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Opera Saratoga opener sizzles with spontaneity

Opera Saratoga opener sizzles with spontaneity

The capacity crowd was all abuzz Friday night at the Spa Little Theatre as it waited for Opera Sarat

SARATOGA SPRINGS — The capacity crowd was all abuzz Friday night at the Spa Little Theatre as it waited for Opera Saratoga to open its 55th season with one of the glories of the standard repertoire: Mozart’s “Le Nozze di Figaro.”

They got a superb production, which sizzled with a spontaneity that had an almost freewheeling kind of spirit.

Singers, led by the terrific Chinese bass Peixin Chen as Figaro, were in exuberant mode and with never a dull moment in Lorenzo de Ponte’s brilliant libretto, acting was convincingly natural nuanced by comic asides. Couples had good chemistry.

Much of this brisk pace, which was carried over into the opera’s sparkling orchestral overture and many of the famous arias, was because director David Paul made sure to keep the action tight and sentimentality only hinted at.

Considering that acts one and two were combined as were acts three and four, it made for a long time sitting for the large audience.

But people didn’t seem to care. Attention was rapt; responses to arias were enthusiastic; and at the single intermission, favorable comments were constantly heard.

Mozart had charmed everyone.

Meanwhile, the singers were uniformly excellent.

Chen had a deep rumbling voice, fabulous sustained lines, excellent Italian diction and a presence fitting for the opera’s lead. Soprano Chelsea Basler as Susanna soared effortlessly with an agile voice and maintained her high energy level despite being on stage for almost all the scenes.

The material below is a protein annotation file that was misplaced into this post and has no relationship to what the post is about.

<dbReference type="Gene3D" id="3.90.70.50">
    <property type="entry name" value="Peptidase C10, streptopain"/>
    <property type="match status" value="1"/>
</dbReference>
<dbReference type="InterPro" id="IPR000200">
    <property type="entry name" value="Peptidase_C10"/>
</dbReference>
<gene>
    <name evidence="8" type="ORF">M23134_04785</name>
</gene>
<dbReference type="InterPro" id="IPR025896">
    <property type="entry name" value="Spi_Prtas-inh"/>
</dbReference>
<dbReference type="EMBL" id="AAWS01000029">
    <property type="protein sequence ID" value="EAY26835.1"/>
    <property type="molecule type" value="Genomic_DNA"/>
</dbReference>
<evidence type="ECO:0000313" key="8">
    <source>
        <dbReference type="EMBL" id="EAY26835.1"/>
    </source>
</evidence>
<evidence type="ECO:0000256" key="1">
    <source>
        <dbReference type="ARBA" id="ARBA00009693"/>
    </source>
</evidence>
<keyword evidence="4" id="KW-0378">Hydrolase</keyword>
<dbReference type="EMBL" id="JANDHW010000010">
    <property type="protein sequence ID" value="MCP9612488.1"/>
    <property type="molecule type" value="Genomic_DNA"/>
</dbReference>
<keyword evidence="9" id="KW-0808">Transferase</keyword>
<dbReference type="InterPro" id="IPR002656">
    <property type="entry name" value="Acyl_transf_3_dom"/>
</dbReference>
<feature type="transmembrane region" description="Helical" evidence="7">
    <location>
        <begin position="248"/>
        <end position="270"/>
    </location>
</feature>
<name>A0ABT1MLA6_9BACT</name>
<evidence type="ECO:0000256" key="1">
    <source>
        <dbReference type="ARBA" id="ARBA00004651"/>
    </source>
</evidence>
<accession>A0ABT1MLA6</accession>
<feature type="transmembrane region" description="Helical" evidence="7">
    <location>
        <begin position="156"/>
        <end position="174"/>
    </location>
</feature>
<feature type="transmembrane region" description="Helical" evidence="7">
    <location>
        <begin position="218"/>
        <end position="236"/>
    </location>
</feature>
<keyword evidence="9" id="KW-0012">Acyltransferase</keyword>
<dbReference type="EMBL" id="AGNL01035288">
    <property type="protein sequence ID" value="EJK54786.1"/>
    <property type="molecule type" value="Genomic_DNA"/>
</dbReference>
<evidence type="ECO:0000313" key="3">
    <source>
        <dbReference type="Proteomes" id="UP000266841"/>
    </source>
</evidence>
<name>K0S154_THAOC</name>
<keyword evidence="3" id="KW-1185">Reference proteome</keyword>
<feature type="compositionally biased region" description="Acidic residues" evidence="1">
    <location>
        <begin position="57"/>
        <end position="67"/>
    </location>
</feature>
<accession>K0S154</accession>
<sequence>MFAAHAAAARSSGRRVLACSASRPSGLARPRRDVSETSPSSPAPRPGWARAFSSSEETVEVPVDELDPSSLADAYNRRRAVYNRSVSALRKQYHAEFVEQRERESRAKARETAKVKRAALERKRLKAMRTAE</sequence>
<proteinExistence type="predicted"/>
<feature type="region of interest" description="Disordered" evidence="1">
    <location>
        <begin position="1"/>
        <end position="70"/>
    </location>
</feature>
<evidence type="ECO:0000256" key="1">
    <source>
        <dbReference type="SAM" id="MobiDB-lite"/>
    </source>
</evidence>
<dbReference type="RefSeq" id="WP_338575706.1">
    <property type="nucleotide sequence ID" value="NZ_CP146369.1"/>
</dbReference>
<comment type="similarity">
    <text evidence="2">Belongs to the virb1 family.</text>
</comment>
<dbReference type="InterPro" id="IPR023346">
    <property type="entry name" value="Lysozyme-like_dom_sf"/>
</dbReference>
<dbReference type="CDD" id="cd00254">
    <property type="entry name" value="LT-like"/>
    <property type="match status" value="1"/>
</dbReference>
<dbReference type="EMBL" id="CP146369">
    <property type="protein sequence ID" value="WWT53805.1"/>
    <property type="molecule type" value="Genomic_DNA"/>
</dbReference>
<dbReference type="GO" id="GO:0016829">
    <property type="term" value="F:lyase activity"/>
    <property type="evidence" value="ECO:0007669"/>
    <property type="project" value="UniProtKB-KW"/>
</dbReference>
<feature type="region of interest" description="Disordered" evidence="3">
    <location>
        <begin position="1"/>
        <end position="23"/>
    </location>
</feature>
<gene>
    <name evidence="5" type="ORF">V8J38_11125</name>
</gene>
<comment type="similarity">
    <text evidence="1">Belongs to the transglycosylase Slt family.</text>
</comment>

Katherine Whyte’s lustrous soprano shone in her few arias as Countess Almaviva, and Keith Phares was lyrically splendid as Count Almaviva.

Mezzo-soprano Courtney Miller in the pants role of Cherubino and soprano Brooklyn Snow as his love interest Barbarina were also solid and focused.

With so much action and Mozart’s marvelous penchant to have multiple leads — sometimes as many as six, singing at the same time — blocking was a prime necessity. Here, too, Paul was inventive.

It helped that Caite Hevner’s spare but open set allowed for fluid movement. Only a few props, such as a bed or desk on the fascinating black and white tesselated floor were needed.

Costumes by Glenn Avery Breed were in a cool palette, including the Countess’ sparkly green number, and were easy on the eye.

The orchestra under conductor Andrew Bisantz was vivacious and light.

The other “Figaro” performances are June 27 at 2 p.m., July 9 at 2 p.m. and July 15 at 7:30 p.m.

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